Grace’s dinner parties, semi-underground meetups for doomers and the doomer-curious, have been described as “a nexus of the Bay Area AI scene.” At gatherings like these, it’s not uncommon to hear someone strike up a conversation by asking, “What are your timelines?” or “What’s your p(doom)?” Timelines are predictions of how soon A.I. will pass particular benchmarks, such as writing a Top Forty pop song, making a Nobel-worthy scientific breakthrough, or achieving artificial general intelligence, the point at which a machine can do any cognitive task that a person can do. (Some experts believe that A.G.I. is impossible, or decades away; others expect it to arrive this year.) P(doom) is the probability that, if A.I. does become smarter than people, it will, either on purpose or by accident, annihilate everyone on the planet. For years, even in Bay Area circles, such speculative conversations were marginalized. Last year, after OpenAI released ChatGPT, a language model that could sound uncannily natural, they suddenly burst into the mainstream. Now there are a few hundred people working full time to save the world from A.I. catastrophe. Some advise governments or corporations on their policies; some work on technical aspects of A.I. safety, approaching it as a set of complex math problems; Grace works at a kind of think tank that produces research on “high-level questions,” such as “What roles will AI systems play in society?” and “Will they pursue ‘goals’?” When they’re not lobbying in D.C. or meeting at an international conference, they often cross paths in places like Grace’s living room.

The rest of her guests arrived one by one: an authority on quantum computing; a former OpenAI researcher; the head of an institute that forecasts the future. Grace offered wine and beer, but most people opted for nonalcoholic canned drinks that defied easy description (a fermented energy drink, a “hopped tea”). They took their Impossible gyros to Grace’s sofa, where they talked until midnight. They were courteous, disagreeable, and surprisingly patient about reconsidering basic assumptions. “You can condense the gist of the worry, seems to me, into a really simple two-step argument,” Crowley said. “Step one: We’re building machines that might become vastly smarter than us. Step two: That seems pretty dangerous.”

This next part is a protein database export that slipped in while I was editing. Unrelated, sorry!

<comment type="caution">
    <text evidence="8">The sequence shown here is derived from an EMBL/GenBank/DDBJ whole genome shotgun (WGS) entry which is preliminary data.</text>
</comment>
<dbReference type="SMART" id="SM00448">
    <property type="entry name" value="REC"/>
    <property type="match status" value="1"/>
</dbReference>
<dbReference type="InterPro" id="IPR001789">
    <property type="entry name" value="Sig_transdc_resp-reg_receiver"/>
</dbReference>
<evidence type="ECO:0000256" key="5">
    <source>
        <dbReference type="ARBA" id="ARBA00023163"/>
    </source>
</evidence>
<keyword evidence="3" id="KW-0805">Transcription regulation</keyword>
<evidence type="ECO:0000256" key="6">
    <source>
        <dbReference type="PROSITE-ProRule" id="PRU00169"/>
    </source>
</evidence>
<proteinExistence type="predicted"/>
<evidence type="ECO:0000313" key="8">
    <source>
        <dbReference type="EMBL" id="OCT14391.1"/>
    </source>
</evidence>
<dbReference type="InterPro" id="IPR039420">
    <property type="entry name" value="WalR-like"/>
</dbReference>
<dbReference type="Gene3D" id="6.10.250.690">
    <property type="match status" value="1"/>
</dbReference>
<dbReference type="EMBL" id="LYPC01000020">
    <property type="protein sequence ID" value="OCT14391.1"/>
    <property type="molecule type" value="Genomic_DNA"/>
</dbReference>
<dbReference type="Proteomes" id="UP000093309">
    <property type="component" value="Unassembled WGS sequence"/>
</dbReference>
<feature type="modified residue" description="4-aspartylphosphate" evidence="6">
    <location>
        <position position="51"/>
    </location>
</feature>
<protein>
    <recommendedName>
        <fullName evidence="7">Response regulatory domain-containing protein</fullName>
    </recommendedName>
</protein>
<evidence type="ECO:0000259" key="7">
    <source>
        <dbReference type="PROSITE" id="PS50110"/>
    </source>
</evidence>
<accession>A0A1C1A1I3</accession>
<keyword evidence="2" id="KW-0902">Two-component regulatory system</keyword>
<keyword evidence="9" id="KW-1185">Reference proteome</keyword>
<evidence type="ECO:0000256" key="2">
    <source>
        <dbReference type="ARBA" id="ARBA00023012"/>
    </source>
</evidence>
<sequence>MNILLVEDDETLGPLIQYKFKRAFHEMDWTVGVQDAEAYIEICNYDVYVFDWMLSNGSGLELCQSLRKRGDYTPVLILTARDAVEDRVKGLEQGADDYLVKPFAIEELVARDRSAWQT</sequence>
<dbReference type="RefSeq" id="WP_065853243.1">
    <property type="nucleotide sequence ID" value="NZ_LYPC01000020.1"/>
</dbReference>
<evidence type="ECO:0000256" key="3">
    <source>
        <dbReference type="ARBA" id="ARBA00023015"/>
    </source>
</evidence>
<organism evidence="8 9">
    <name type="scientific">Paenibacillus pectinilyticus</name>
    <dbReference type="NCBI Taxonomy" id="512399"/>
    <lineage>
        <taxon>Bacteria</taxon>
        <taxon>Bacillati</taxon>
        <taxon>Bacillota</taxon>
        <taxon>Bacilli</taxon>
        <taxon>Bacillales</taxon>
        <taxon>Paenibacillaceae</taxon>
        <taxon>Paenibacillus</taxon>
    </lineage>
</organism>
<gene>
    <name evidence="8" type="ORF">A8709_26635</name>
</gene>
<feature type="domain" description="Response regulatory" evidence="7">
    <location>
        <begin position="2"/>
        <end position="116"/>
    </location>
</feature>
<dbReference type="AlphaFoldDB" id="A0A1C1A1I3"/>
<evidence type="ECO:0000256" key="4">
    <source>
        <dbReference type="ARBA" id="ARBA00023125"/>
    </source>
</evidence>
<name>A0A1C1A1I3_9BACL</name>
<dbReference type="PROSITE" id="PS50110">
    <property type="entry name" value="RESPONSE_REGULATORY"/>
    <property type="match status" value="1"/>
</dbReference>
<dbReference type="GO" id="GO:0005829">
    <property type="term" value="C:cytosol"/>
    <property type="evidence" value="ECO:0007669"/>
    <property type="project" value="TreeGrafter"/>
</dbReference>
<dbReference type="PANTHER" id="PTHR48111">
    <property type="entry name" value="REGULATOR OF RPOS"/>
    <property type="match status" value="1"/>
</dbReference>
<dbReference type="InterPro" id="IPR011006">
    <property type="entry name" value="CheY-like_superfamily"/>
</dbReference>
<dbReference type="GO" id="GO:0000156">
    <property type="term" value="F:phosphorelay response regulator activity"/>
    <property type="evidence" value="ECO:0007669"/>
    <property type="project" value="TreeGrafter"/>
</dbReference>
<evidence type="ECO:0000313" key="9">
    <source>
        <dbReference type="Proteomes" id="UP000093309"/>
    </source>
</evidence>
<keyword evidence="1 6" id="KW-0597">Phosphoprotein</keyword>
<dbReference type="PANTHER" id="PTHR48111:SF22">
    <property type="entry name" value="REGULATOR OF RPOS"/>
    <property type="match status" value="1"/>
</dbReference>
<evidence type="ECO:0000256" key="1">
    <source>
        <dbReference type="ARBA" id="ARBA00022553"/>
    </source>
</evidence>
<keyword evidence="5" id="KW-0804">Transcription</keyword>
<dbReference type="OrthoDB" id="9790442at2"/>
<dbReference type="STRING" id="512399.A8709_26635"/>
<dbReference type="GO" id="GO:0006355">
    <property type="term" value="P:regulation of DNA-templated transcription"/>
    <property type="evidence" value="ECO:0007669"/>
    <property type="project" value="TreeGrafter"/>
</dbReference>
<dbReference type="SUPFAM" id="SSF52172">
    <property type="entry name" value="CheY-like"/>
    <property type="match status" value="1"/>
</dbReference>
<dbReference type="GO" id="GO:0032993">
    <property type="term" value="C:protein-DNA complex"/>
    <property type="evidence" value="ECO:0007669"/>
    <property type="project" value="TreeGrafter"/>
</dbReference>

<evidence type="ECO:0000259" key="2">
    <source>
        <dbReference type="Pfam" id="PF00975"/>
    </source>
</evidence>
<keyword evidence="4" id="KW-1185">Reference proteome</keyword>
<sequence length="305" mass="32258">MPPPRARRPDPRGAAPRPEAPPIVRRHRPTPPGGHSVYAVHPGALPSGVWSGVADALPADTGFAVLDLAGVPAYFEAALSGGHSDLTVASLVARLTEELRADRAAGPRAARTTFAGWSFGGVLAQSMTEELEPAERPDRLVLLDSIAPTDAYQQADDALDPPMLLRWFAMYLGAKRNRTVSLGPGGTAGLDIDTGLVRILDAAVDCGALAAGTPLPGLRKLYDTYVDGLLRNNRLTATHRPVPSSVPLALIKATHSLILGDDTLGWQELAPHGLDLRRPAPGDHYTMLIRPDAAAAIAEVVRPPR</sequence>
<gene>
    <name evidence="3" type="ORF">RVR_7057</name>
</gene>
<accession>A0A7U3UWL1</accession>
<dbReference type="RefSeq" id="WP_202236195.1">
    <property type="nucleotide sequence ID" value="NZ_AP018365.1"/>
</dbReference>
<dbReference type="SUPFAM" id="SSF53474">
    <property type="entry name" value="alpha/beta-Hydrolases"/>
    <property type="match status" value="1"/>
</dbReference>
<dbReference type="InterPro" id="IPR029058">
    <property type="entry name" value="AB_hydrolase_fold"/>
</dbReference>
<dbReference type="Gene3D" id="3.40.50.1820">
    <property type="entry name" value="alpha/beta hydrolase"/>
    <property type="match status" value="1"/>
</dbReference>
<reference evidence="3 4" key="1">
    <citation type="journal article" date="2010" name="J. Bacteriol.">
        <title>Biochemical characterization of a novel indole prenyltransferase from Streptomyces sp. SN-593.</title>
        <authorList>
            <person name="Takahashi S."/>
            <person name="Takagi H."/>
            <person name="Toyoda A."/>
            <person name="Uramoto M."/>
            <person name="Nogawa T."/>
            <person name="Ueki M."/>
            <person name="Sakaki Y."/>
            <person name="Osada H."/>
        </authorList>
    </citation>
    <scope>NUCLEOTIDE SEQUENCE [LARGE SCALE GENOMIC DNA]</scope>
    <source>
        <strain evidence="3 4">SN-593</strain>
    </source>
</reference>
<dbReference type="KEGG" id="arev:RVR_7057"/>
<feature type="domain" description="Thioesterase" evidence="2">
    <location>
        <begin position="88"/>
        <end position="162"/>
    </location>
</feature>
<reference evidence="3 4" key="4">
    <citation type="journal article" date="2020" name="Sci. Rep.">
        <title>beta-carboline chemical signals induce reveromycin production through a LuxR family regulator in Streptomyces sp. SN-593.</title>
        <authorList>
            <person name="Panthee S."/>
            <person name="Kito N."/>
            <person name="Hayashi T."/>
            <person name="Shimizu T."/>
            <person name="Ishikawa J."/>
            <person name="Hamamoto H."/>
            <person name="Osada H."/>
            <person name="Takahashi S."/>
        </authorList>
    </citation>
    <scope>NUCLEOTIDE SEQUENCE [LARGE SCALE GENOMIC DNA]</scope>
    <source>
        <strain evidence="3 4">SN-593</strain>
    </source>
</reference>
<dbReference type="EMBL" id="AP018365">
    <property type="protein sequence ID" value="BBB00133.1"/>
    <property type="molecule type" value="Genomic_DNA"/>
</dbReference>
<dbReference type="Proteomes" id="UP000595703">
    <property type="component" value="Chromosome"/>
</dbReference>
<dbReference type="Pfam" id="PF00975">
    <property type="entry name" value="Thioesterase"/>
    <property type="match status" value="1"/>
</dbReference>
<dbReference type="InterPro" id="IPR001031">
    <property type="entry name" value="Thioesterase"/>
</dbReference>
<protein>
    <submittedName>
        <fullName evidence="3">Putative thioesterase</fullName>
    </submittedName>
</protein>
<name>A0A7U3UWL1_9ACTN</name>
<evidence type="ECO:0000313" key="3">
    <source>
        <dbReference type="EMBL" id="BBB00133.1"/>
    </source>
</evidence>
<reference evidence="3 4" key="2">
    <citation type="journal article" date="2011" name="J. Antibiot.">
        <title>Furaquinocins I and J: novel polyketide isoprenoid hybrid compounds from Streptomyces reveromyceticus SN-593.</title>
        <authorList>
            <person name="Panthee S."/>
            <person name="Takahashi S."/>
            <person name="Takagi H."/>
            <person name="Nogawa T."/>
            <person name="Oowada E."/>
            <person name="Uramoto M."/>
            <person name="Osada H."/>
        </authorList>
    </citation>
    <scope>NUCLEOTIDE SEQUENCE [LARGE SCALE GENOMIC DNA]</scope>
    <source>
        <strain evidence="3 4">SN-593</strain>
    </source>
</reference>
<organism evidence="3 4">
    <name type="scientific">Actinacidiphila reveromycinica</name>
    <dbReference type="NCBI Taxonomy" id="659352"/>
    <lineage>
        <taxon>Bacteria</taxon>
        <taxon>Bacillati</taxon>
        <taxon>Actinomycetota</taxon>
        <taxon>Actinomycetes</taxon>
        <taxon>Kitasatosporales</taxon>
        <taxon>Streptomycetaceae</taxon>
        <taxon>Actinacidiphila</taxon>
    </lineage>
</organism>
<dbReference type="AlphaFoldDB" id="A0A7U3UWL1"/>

“Are we sure, though?” Josh Rosenberg, the C.E.O. of the Forecasting Research Institute, said. “About intelligence per se being dangerous?”

Grace noted that not all intelligent species are threatening: “There are elephants, and yet mice still seem to be doing just fine.”

Cartoon by Erika Sjule and Nate Odenkirk

“Rabbits are certainly more intelligent than myxomatosis,” Michael Nielsen, the quantum-computing expert, said.

Crowley’s p(doom) was “well above eighty per cent.” The others, wary of committing to a number, deferred to Grace, who said that, “given my deep confusion and uncertainty about this—which I think nearly everyone has, at least everyone who’s being honest,” she could only narrow her p(doom) to “between ten and ninety per cent.” Still, she went on, “a ten-per-cent chance of human extinction is obviously, if you take it seriously, unacceptably high.”

They agreed that, amid the thousands of reactions to ChatGPT, one of the most refreshingly candid assessments came from Snoop Dogg, during an onstage interview. Crowley pulled up the transcript and read aloud. “This is not safe, ’cause the A.I.s got their own minds, and these motherfuckers are gonna start doing their own shit,” Snoop said, paraphrasing an A.I.-safety argument. “Shit, what the fuck?” Crowley laughed. “I have to admit, that captures the emotional tenor much better than my two-step argument,” he said. And then, as if to justify the moment of levity, he read out another quote, this one from a 1948 essay by C. S. Lewis: “If we are all going to be destroyed by an atomic bomb, let that bomb when it comes find us doing sensible and human things—praying, working, teaching, reading, listening to music, bathing the children, playing tennis, chatting to our friends over a pint and a game of darts—not huddled together like frightened sheep.”